The letter led to Thomas being convicted of treason on December 1, 1541. He was originally given the sentence of execution by being hanged, drawn and quartered - a traitor's death. It is possible that his previous close relationship with the King of England helped to reduce that sentencing to beheading. This is surprising considering Francis Dereham, who was convicted of the same crime at the same time, was executed through the usual traitor's death. Henry VIII was a vindictive man and would have been humiliated by the crime. It would have made more sense for him to make a bigger spectacle of Thomas Culpepper since he trusted him so much.

Thomas was executed on December 10, 1541, at Tyburn with his head placed atop of London Bridge. This would have been a bridge that Kathryn would have passed under on her way to her own execution.

It still makes no sense why Thomas would have risked having an affair with Kathryn. He was a member of the court when Anne Boleyn was Queen and would have seen the wrath those who had affairs with the Queen were faced with. While Thomas may have been ambitious, it is surprising that he would have risked so much. He could have built a friendship with Kathryn instead of a relationship and used the friendship after Henry VIII's death as the way to marry the Dowager Queen. It is possible that he fell in love with Kathryn Howard and followed his heart instead of his head.



  • The Six Wives of Henry VIII by Antonia Fraser, Vintage Books, 1993
Updated: 03/24/2013, AlexandriaIngham
Thank you! Would you like to post a comment now?


Only logged-in users are allowed to comment. Login
Banditqueen on 02/15/2017

Thomas Culpeper had a relationship with Katherine before her marriage. He found her attractive and he was a ladies man. Katherine confided in him and Jane Rochford, had Jane bring him to her, but as he was part of Henry's household, he could only come late at night. Henry trusted Thomas as he cared for him as a nurse and member of his privy chamber. Jane escorted Thomas to the Queen, they met in secret several times and although Jane acted as a chaperone, they were alone for several hours after she slept. He visited on several occasions. I believe Culpeper would have risked everything as he was well into Catherine and she was obsessed with him. She may not have loved him but she yearned for his attention. It was risky and there is no solid evidence that their relationship was sexual. However, it is circumstantial, but they probably did have an affair, plus they wanted to go further. This made them guilty of a rather odd crime called presumption of treason. They were charged with a thought crime and imagining the Kings death. I doubt Catherine was imagining anything other than her next meeting with her lover. While Dereham and Culpeper were tried, Catherine wasn't. She and Lady Rochford, who went mad while in the Tower, were sentenced and charged under an Act of Parliament called Attainder. This was a legal way to find someone guilty without the need for a trial. Previously it had been used to confirm guilt after a trial or on criminals beyond the reach of the law, but since Thomas Cromwell, it was used increasingly to condemn people awaiting trial. Cromwell, himself had been condemned this way. Jane Rochford was ill and being cared for by Lord Russell, after breaking down in the Tower. Henry sent his doctor to get her well or at least compliant enough to face execution. He passed a new law to make it legal to execute a mad person, which was abolished by his daughter, Mary I. Both women died with a degree of dignity on 13th February 1541, but serious questions remain about their guilt and the charges against them. Unlike Anne Boleyn whose guilt is unanimously disbelieved by most historians, barr one, Katherine draws a mixed response. Even some historians like Joanna Denny who are very sympathetic to Katherine, believe in her guilt. Denny, however, puts it into the context of her youth and possibly earlier abuse. Others have questioned if a sexual relationship occurred or if she was being blackmailed. We may never know the truth.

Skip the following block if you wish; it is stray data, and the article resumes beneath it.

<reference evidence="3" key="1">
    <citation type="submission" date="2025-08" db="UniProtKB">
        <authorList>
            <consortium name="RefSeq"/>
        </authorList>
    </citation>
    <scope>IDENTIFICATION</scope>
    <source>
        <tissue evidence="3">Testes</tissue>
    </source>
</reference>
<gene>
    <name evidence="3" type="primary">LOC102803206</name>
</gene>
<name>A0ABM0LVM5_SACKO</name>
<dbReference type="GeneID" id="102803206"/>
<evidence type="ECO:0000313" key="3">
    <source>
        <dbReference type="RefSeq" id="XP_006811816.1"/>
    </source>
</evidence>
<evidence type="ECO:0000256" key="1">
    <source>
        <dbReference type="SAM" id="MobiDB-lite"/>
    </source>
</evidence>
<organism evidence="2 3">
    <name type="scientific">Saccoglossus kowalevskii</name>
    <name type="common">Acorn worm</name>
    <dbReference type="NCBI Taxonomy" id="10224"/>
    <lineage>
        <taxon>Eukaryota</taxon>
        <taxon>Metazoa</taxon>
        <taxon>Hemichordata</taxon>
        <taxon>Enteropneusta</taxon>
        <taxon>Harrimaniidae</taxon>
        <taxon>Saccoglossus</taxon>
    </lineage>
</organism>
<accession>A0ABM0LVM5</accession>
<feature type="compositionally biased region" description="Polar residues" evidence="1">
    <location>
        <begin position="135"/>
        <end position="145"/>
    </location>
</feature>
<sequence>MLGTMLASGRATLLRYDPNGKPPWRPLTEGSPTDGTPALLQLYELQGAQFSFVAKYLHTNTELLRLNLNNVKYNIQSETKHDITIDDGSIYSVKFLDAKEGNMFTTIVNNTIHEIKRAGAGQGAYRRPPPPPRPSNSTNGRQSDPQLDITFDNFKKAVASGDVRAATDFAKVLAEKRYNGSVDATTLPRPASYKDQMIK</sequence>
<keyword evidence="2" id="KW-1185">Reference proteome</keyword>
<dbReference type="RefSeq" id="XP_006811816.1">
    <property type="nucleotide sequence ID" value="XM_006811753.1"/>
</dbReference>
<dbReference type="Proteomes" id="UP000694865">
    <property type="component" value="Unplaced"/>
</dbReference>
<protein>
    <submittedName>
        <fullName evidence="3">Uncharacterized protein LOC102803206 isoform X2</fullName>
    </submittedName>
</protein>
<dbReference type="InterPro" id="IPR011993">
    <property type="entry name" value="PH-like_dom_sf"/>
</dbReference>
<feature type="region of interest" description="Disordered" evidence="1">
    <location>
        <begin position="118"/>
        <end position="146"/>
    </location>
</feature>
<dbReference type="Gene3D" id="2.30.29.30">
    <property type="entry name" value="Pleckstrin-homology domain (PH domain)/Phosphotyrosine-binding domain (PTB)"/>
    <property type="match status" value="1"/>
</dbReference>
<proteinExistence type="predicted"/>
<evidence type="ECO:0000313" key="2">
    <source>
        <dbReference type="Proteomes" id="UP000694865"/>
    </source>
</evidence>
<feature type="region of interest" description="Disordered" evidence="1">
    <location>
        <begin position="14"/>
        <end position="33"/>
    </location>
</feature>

You might also like

England Under the Tudors: Would King Edward VI Have Been a Goo...

Edward VI reigned between 1547 and 1553 when he was just a boy. It's hard to ...

Lady Jane Boleyn: Vindictive Woman or Pawn in a Plot?

Jane Boleyn is known for her part in bringing down the Boleyn faction. How mu...

The Mystery of the Langham Madonnna

Did England's most sacred statue survive the Reformation's vandalism?

Disclosure: This page generates income for authors based on affiliate relationships with our partners, including Amazon, Google and others.
Loading ...